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Impressions and opinions: A Great Poet (Verlaine), Page 3  
by George Moore (1913). Page protected by Copyscape DO NOT COPY

In speaking of Verlaine, in my book Confessions of a Young Man, I spoke of his devotional poems as being the result of poetic calculations; their originality I said was attained, as Edgar Poe puts it, negatively rather than affirmatively. Perhaps this is not quite clear. In one of his essays Edgar Poe says that no one is original by temperament; that we become original by a deliberate effort of reason, by desiring originality, and declining to write in this way and that way, because these methods have been appropriated by other writers, and not because they are unnatural to us. When I wrote the Confessions I was only slightly acquainted with Verlaine's later work, and being at a loss to reconcile beautiful, pitiful pleas for pardon addressed to Jesus Christ and His Holy Mother with the well-known disorder of his life, I hastily concluded that Verlaine was a striking exemplification of Poe's theory of originality and how it may be acquired. I have since discovered that I was mistaken. Nature is more subtle than our logic, even more subtle than Poe's. Verlaine believes in the Roman Catholic Church as earnestly as the Pope himself, but in Verlaine there is only belief — practice is wholly wanting in him. Nor do I think he ever quite realises how he lives or how he writes. For, after having given us an abominable description in abominable language of the sonnet he was pondering, after having sent my poor friend away in despair, Verlaine sent him that most divinely beautiful sonnet which I quote in the book already referred to. It is a pleasure to quote it again: —

"Parsifal a vaincu les Filles, leur gentil
Babil et la luxure amusante — et sa pente
Vers la Chair de garçon vierge que cela tente
D'aimer les seins légers et ce gentil babil.

"Il a vaincu la Femme belle, au cœur subtil,
Etalant ses bras frais et sa gorge excitante;
Il a vaincu I'Enfer et rentre sous la tente
Avec un lourd trophée à son bras puéril.


"Avec la lance qui perça le Flanc suprême!
Il a guéri le roi, le voici roi lui-même
Et pretre du très saint Trésor essentiel.

"En robe d'or il adore, gloire et symbole,
Le vase pur où resplendit le sang réel.
— Et, ô ces voix d'enfants chantant dans la coupole!"

At first it would seem that these verses had been laboriously hammered out and cautiously filed. The false rhyme so exquisitely placed in the middle of the twelfth line, the total suppression of the cæsura, with the sixth syllable falling upon the first syllable of adore, the daring originality of following up this verse with another constructed, so far as the cæsura is concerned, in exactly the same manner, and the hiatus in the last line, seem to announce premeditated art; but I am convinced that this is not so. I feel sure that these strange cadences are an integral part of the man's ear, and are as spontaneous and unconscious as the thought. In Verlaine, mental and corporeal life are distinct and separable things working almost unconsciously of each other. Nevertheless, these verses, although found in his last volume, Amour, are in a measure a survival, a recrudescence of the complex forms of Les Fêtes Galantes; for as Verlaine's art developed it grew simpler, until it reached the colloquial naturalness of Wordsworth. For instance, that more than beautiful poem A la gare d'Auteuil, beginning:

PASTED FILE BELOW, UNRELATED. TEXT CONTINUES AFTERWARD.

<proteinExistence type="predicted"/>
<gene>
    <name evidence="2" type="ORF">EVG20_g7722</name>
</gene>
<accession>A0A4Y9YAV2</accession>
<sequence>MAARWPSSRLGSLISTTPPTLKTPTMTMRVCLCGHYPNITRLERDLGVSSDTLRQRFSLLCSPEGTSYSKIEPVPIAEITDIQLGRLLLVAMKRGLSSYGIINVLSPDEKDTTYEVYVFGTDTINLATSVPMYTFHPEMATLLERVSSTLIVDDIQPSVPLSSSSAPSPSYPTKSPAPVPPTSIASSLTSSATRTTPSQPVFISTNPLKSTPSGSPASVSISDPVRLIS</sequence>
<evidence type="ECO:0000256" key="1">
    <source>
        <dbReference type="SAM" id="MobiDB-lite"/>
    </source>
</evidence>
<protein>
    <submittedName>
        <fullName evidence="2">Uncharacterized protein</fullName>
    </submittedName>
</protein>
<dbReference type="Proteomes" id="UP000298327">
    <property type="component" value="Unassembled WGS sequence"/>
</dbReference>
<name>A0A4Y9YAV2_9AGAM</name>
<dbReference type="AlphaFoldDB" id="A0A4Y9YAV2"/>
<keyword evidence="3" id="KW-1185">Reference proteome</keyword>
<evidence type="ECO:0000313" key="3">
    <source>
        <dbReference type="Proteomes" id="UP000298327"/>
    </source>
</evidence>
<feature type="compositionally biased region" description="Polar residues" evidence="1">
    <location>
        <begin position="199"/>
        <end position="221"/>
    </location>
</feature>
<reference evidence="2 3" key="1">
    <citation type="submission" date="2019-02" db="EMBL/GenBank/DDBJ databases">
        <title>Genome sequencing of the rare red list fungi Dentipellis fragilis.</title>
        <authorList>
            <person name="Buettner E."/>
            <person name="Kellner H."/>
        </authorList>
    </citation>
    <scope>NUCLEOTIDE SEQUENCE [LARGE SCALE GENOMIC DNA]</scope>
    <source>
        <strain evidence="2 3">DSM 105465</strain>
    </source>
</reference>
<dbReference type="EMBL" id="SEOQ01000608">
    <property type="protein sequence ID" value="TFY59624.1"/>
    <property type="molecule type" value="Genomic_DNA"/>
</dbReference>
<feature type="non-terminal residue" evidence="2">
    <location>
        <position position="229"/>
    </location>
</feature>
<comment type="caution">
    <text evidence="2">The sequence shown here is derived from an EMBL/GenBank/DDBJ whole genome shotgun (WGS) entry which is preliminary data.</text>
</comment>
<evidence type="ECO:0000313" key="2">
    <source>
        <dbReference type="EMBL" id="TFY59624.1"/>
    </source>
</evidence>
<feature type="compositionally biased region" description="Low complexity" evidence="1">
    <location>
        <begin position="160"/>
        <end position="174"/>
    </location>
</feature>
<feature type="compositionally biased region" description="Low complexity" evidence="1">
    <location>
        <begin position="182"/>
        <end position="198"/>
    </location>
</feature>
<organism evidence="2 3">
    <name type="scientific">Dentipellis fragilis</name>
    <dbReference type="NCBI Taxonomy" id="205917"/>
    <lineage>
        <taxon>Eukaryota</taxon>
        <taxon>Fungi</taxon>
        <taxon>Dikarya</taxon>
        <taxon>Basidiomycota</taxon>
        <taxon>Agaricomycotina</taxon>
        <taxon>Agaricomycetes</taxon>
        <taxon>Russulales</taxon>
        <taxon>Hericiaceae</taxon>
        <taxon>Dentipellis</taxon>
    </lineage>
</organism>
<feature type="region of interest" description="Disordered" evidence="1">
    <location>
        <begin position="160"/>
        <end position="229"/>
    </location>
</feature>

"Ame, te souvient-il, au fond du paradis,
De la gare d'Auteuil et des trains de jadis
T'amenant chaque jour, venus de La Chapelle?"

and ending with the strange enchantment of the line:

"Mon pauvre enfant, ta voix dans le Bois de Boulogne!"

PAGE 3 OF 4.

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Moore, G (1913). Impressions and opinions: A Great Poet (Verlaine)   
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Chicago Style:
Moore, George. "Impressions and opinions: A Great Poet (Verlaine)   
	:Page3." 1913. 
	/lanouvelledecadence/verbiomoo03.html (accessed 

AUTHOR: Moore, George (1913).
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